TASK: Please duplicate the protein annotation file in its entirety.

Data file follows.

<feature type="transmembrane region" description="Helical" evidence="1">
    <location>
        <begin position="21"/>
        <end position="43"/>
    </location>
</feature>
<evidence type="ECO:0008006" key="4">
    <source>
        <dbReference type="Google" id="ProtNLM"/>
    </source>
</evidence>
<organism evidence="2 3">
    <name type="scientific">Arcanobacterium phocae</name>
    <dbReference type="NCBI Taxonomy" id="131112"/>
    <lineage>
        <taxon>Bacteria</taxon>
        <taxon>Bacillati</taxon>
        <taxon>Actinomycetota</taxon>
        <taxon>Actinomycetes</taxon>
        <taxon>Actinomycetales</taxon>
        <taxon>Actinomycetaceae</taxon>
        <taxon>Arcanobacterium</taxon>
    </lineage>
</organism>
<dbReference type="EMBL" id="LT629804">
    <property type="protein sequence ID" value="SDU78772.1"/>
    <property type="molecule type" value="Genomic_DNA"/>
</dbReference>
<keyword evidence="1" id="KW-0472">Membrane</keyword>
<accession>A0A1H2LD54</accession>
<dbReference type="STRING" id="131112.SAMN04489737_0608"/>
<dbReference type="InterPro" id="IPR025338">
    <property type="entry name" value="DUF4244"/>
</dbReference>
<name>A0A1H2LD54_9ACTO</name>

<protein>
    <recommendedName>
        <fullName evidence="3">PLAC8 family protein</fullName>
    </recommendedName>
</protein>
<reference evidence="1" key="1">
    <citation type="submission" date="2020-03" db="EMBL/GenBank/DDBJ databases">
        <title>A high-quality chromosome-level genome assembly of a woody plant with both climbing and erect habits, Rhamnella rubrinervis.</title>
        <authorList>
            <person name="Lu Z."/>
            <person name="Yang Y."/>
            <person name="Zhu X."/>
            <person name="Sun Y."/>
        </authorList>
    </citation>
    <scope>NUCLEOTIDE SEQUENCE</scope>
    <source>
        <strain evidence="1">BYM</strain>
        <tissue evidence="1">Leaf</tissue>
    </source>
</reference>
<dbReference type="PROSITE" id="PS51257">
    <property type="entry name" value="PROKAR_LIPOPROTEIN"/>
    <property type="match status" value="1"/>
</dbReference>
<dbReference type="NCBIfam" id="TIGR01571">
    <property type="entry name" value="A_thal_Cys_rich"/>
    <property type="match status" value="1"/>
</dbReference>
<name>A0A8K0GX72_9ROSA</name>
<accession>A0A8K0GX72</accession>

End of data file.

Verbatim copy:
<feature type="transmembrane region" description="Helical" evidence="1">
    <location>
        <begin position="21"/>
        <end position="43"/>
    </location>
</feature>
<evidence type="ECO:0008006" key="4">
    <source>
        <dbReference type="Google" id="ProtNLM"/>
    </source>
</evidence>
<organism evidence="2 3">
    <name type="scientific">Arcanobacterium phocae</name>
    <dbReference type="NCBI Taxonomy" id="131112"/>
    <lineage>
        <taxon>Bacteria</taxon>
        <taxon>Bacillati</taxon>
        <taxon>Actinomycetota</taxon>
        <taxon>Actinomycetes</taxon>
        <taxon>Actinomycetales</taxon>
        <taxon>Actinomycetaceae</taxon>
        <taxon>Arcanobacterium</taxon>
    </lineage>
</organism>
<dbReference type="EMBL" id="LT629804">
    <property type="protein sequence ID" value="SDU78772.1"/>
    <property type="molecule type" value="Genomic_DNA"/>
</dbReference>
<keyword evidence="1" id="KW-0472">Membrane</keyword>
<accession>A0A1H2LD54</accession>
<dbReference type="STRING" id="131112.SAMN04489737_0608"/>
<dbReference type="InterPro" id="IPR025338">
    <property type="entry name" value="DUF4244"/>
</dbReference>
<name>A0A1H2LD54_9ACTO</name>

<protein>
    <recommendedName>
        <fullName evidence="3">PLAC8 family protein</fullName>
    </recommendedName>
</protein>
<reference evidence="1" key="1">
    <citation type="submission" date="2020-03" db="EMBL/GenBank/DDBJ databases">
        <title>A high-quality chromosome-level genome assembly of a woody plant with both climbing and erect habits, Rhamnella rubrinervis.</title>
        <authorList>
            <person name="Lu Z."/>
            <person name="Yang Y."/>
            <person name="Zhu X."/>
            <person name="Sun Y."/>
        </authorList>
    </citation>
    <scope>NUCLEOTIDE SEQUENCE</scope>
    <source>
        <strain evidence="1">BYM</strain>
        <tissue evidence="1">Leaf</tissue>
    </source>
</reference>
<dbReference type="PROSITE" id="PS51257">
    <property type="entry name" value="PROKAR_LIPOPROTEIN"/>
    <property type="match status" value="1"/>
</dbReference>
<dbReference type="NCBIfam" id="TIGR01571">
    <property type="entry name" value="A_thal_Cys_rich"/>
    <property type="match status" value="1"/>
</dbReference>
<name>A0A8K0GX72_9ROSA</name>
<accession>A0A8K0GX72</accession>